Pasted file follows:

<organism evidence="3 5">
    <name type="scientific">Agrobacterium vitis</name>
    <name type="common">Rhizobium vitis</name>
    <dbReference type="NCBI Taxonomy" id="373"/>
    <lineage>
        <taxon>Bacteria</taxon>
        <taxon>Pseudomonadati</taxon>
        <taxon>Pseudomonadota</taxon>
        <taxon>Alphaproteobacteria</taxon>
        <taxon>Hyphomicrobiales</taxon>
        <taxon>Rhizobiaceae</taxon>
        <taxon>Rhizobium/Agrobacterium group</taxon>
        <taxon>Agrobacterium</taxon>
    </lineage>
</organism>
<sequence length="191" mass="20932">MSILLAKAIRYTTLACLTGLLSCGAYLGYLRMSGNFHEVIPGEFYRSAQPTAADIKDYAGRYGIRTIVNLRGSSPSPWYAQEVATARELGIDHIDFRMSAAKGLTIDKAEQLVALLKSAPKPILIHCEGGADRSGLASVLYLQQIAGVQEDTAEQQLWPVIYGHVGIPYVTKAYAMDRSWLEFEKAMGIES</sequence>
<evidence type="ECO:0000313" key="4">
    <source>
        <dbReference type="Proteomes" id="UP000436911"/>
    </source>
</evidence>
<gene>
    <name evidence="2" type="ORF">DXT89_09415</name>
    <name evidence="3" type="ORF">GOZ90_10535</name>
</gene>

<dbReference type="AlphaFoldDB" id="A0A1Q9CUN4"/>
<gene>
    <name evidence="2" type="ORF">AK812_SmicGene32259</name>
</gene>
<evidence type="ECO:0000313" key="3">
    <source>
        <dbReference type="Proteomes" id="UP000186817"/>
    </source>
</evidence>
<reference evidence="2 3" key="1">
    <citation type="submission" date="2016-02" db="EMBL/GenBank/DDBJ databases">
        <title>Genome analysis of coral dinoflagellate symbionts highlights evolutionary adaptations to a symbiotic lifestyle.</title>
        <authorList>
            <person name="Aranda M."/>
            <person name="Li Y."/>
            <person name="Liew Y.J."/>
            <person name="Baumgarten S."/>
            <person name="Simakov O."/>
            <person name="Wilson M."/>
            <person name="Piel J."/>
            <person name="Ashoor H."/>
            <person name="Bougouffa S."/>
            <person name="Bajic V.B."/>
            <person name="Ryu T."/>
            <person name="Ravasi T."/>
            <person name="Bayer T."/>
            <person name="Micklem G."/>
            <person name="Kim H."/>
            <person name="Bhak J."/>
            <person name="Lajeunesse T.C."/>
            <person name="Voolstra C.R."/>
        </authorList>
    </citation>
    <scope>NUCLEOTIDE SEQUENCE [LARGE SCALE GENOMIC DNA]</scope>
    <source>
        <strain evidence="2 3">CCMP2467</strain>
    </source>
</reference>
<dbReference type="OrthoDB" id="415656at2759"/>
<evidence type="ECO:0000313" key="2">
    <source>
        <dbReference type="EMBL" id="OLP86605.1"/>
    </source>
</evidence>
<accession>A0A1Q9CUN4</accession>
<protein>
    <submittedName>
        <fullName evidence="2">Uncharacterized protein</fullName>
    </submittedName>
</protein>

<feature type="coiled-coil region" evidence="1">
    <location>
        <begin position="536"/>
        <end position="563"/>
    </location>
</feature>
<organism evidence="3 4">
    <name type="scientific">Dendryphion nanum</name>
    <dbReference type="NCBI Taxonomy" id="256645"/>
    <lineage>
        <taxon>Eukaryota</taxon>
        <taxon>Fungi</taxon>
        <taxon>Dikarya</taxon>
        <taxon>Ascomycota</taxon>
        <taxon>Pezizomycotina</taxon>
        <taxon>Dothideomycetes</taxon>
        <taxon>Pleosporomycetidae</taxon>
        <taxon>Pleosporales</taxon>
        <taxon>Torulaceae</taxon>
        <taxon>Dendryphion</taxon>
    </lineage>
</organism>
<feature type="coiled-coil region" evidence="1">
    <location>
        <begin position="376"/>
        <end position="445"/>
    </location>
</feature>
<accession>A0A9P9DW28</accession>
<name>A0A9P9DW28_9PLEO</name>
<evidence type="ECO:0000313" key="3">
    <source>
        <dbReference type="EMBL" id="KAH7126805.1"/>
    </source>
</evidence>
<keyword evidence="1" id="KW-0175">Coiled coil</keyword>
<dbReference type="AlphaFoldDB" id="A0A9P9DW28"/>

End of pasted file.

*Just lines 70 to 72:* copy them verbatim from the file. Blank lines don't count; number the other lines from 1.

<accession>A0A1Q9CUN4</accession>
<protein>
    <submittedName>